LAS VEGAS – March 15, 2010 – Charlie Kindel, one of the key thinkers behind the Windows Phone 7 Series development platform that’s being unveiled today here at MIX10, admits he’s the kind of guy who wears his heart on his sleeve. Talk to him about technology, and his passion bursts at the seams.
Charlie Kindel will play a key role in the development of the Windows Phone 7 Series platform, as he works with developers to spread the word about the new operating system’s capabilities. Here he catches some air on a wakeboard, one of this spare-time activities.
Now that he’s done leading the engineering efforts to build a development platform for the new Windows Phone, he’s ready to take his passion on the road and pitch it to developers.
“Evangelism is a great word to describe what we do,” says Kindel, partner group program manager for the Windows Phone 7 Developer Experience. “In many ways, if you want to be successful in getting a platform adopted, you need to get people to believe. You need them to have faith that the tools and opportunities are really great and exciting.”
His role as evangelist officially begins today in Las Vegas at MIX10, a three-day conference for Web developers and designers. After a month of hearing little about how to build games and apps for the Windows phone, developers at the conference are being introduced to the Windows Phone 7 Series development tools and given a tour of the platform, which uses both XNA Game Studio and Silverlight.
Onstage at MIX, Kindel will announce the availability of Visual Studio 2010 Express for Windows Phone, which is specifically designed for building Windows Phone applications and is now available free in a single download at http://developer.windowsphone.com. Visual Studio 2010 Express includes an emulator that will allow developers to build and test their applications directly on their PCs in a virtualized Windows Phone 7 OS environment. That means developers won’t need the phone hardware to get started at building phone apps.
Kindel will also tell attendees they can get a free version of Microsoft Expression Blend specifically designed to help them build apps for the new phone. They can use it to build graphical interfaces for Silverlight applications.
As Kindel views it, the aim of the new tools is to give developers a “friction-free” way to build Windows Phone 7 Series applications and games. The goal is to make developers “super-productive very quickly” building “innovative and beautiful user experiences.”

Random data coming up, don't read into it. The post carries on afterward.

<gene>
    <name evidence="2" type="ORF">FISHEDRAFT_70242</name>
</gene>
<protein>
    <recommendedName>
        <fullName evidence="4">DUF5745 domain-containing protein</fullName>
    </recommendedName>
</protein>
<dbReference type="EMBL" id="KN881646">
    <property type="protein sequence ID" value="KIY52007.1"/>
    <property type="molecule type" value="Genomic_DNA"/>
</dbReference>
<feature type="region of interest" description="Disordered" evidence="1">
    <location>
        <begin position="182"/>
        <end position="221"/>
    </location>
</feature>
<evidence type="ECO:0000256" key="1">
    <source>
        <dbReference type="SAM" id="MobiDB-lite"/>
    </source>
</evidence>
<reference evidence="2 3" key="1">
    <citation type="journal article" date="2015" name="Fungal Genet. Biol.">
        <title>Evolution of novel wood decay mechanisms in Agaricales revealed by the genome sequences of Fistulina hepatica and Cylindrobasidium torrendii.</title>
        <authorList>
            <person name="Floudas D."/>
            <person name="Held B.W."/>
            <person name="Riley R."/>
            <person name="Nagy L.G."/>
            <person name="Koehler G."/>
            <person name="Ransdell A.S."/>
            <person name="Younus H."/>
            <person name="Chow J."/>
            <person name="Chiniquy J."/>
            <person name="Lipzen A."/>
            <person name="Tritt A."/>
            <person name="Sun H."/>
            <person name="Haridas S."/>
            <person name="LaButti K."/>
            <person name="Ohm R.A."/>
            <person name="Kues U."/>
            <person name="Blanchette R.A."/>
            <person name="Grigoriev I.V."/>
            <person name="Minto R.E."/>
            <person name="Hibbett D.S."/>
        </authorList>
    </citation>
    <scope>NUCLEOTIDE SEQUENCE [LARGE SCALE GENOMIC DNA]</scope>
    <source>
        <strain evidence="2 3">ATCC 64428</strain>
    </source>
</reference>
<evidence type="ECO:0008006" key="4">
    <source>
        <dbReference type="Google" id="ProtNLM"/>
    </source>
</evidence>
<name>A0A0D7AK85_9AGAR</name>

Perhaps no one is more prepared to tell developers what the new suite of Windows Phone tools can do.
The longtime Microsoft employee joined the phone team a little more than a year ago. Previously he was focused on designing and building Windows Home Server from the ground up, which he viewed as a perfect job. “In many ways, I was living the dream,” he says. “I had plugged away for many, many years at Microsoft on the big idea that I had about enabling the connected home and building a home server.”
Then he was approached by Andy Lees, senior vice president of the Mobile Communications Business, about joining an effort to redesign Microsoft’s mobile phone offering.
Kindle soon became part of the team that was making big changes on everything from the core engineering systems to the partner ecosystem. Now, a year later and with the new Windows Phone coming out in the upcoming holiday season, Kindel is proud of what’s coming. But the job isn’t done yet, he said. Now it’s time to get the people who will build the applications and games that will run on the new phone excited.
Kindel will do it by sharing his passion, which has been burning for a long time. As he likes to joke: “People will say, ‘My first experience on a computer was with a punch card.’ Well, when I started out with computers, we didn’t have ones; we only had zeros.”
When he was 10, Kindel visited his uncle’s factory in Michigan. His uncle sat him down in front of an Apple II and fired up a video game. As Kindel played Castle, he noticed the manual for the Applesoft programming language sitting next to the computer. He cracked it open and realized he could in essence break into the monitor and lift the source code. He did just that, modifying the game to the point it was no longer playable. He saved the file, shut off the computer, and never told his uncle.
Kindel was hooked by that little escapade. “That excitement always stuck with me,” he said, “that realization that, ‘Hey, you can go inside these things and change them and make them do interesting things.’”
The passion for computing hit a fever pitch when he was a college student in Arizona, where he started a business writing shareware. It was then, during the days of Windows 2.1, that he realized Microsoft’s OS would win. “I read the tea leaves then as a college student and decided I wanted to come work at Microsoft,” he said.
After graduating college in 1990, he left Arizona for the Pacific Northwest. His first job at Microsoft was supporting third-party developers on Windows 2.1 and 3.0. Even back then, he was focused on getting developers excited about Microsoft’s platform. He hopes to continue doing that today with the Windows Phone 7 Series development platform, because that’s what it will take to win in the mobile phone space, he said.
“More than anything, my job is to get all sorts of developers, both here at Microsoft and outside of it, to effectively do my job for me,” Kindel said. “And not because they’re marketers, or simply because they understand the story, but because they just know it’s the right thing. We’ll be successful when we have everybody else talking to everybody else about how great it is to build for this platform.”